‘I Am A Free Man’ – Former Leeds Midfielder Robbie Rogers Comes Out As Gay, Retires From Football

Chris Wright

16th, February 2013


By Chris Wright

By way of a personal blog post, former Leeds midfielder and USA international Robbie Rogers, 25, has come out as gay while announcing that he is retiring from football with immediate effect to spend the next chapter of his life “discovering himself.”

Rogers was released by Leeds in January after returning from a loan spell at Stevenage and has made the decision to come out after keeping his sexuality a secret for so long and step away from the game so as to begin the process of redefinition.

Said Rogers:

“I always thought I could hide this secret. Football was my escape, my purpose, my identity. Now is my time to step away. It’s time to discover myself away from football.

“For the past 25 years I have been afraid, afraid to show who I really was because of fear. Secrets can cause so much internal damage. People love to preach about honesty, how honesty is so plain and simple. Try explaining to your loved ones after 25 years you are gay.

“Football hid my secret, gave me more joy than I could have ever imagined… I will always be thankful for my career.

“Now my secret is gone, I am a free man, I can move on and live my life as my creator intended.”

The full blog post is available to read here.

Having learned of his decision, PFA Chairman Clarke Carlisle told Rogers that he’d have the organisation’s “full respect and support” whatever he chose to do next. Nice touch.

As we’ve said before many times on Pies: Openly gay, openly straight  – you shouldn’t feel the need to be openly anything as far as your professional life is concerned, but kudos to Robbie for taking his destructive demon by the horns and facing it head on.

Here’s to a happier life for him, and here’s hoping that one day he feels he’s able to return to play the game that he loves.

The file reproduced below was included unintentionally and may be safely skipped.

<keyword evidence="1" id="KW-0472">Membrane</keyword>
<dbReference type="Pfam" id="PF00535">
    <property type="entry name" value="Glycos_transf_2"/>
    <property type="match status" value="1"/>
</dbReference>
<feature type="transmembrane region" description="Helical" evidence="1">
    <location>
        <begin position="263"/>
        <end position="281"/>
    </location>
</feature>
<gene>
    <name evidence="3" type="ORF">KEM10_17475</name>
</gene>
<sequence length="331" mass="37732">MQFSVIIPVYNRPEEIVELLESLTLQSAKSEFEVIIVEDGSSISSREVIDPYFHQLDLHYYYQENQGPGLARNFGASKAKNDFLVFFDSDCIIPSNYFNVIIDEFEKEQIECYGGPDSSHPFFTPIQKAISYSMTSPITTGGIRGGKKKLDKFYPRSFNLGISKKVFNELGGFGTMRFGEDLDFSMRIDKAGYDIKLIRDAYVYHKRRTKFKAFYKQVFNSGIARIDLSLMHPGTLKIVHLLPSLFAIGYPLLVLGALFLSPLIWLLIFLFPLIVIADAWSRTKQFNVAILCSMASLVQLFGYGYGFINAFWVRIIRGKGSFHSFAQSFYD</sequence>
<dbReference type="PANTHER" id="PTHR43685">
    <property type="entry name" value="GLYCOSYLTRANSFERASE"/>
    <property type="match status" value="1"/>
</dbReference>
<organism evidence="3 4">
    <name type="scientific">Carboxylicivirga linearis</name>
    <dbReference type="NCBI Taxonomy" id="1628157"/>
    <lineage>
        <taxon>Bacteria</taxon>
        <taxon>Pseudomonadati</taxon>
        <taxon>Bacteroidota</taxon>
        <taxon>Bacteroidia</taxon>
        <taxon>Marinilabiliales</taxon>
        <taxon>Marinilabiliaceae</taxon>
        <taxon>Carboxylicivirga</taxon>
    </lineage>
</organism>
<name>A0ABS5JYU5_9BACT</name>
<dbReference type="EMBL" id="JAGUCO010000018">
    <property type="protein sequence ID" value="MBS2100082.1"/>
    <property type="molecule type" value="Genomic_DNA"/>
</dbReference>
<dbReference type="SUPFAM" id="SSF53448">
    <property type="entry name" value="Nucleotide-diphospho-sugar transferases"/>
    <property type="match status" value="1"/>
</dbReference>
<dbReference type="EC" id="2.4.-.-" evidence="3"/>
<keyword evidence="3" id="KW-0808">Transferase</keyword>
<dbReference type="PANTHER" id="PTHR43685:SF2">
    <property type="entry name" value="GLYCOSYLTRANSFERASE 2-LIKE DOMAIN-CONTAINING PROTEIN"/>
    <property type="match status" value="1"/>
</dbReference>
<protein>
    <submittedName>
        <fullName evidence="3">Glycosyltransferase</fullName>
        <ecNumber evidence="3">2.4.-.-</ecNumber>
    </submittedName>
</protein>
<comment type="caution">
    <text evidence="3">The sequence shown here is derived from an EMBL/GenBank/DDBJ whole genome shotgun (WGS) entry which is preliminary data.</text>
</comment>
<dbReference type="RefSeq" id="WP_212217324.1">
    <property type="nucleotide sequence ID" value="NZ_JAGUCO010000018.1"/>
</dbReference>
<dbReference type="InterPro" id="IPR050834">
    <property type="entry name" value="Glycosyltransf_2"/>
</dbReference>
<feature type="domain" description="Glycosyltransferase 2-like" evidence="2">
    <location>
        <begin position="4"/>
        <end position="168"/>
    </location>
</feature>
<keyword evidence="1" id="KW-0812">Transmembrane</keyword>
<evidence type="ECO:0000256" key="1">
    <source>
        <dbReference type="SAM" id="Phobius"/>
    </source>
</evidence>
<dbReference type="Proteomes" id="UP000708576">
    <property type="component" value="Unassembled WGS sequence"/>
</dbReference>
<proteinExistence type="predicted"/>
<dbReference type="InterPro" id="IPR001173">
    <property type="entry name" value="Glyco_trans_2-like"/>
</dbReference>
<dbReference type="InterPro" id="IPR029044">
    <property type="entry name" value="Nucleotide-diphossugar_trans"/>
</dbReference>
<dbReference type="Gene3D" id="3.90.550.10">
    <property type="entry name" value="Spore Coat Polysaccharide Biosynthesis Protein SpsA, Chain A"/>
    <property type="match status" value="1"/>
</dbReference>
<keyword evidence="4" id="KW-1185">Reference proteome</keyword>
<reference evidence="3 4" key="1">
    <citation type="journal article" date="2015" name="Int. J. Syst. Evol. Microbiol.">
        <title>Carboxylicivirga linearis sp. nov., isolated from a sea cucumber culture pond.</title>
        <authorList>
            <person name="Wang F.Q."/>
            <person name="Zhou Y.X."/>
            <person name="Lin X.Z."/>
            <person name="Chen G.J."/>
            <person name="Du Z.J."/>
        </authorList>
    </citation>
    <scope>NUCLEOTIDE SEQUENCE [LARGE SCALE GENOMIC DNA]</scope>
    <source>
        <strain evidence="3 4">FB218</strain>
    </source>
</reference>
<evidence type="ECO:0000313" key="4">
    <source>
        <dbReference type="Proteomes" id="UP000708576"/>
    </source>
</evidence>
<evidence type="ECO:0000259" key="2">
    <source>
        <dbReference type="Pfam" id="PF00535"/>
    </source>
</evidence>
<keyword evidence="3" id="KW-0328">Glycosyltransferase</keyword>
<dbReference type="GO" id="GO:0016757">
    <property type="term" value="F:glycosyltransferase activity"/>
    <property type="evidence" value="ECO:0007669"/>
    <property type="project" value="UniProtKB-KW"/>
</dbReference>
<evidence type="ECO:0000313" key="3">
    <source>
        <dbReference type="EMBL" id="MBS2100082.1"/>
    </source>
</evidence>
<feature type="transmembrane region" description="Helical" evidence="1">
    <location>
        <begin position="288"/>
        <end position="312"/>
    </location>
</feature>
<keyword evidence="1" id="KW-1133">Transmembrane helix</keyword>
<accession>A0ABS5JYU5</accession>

Posted in Newsnow

Share this article: Email


  1. quebec in your face says:

    I don’t pretend to understand the intricacies of coming out as gay, but does he really need to retire from football to “discover himself”? I don’t even know what that involves, but it’s a shame that a USA international in his supposed peak years won’t be playing the game anymore.

  2. C says:

    Good for him! Well done!

  3. Roshan says:

    I don’t see why he thinks coming out is such a significant thing. In an era where homosexuality is widely accepted, why must a footballer not only decide to disclose to the world that he is gay, as if it is some sort of a miracle, but even decide to quit his job for its sake?

    He’s hyped this so much, it’s ridiculous.

  4. tenblackalps says:

    One man likes another man. Who gives a toss. IT is a bit ridiculous he is retiring from football though. Living in the US, know just how hard it is to make it as a player here especially to a foreign league. He has taken the spot of probably more than a few worthy players here, who would have gone on to have decent careers and perhaps earn USA caps. A selfish move to retire at 25 after US football has invested in this guy

  5. dld_ftw says:

    Coming out it a complex process – it takes a lot of time and energy to redefine yourself. It seems from his note that he may be reconciling some religious issues for himself as well. That’s A LOT to deal with. It requires enormous energy and focus.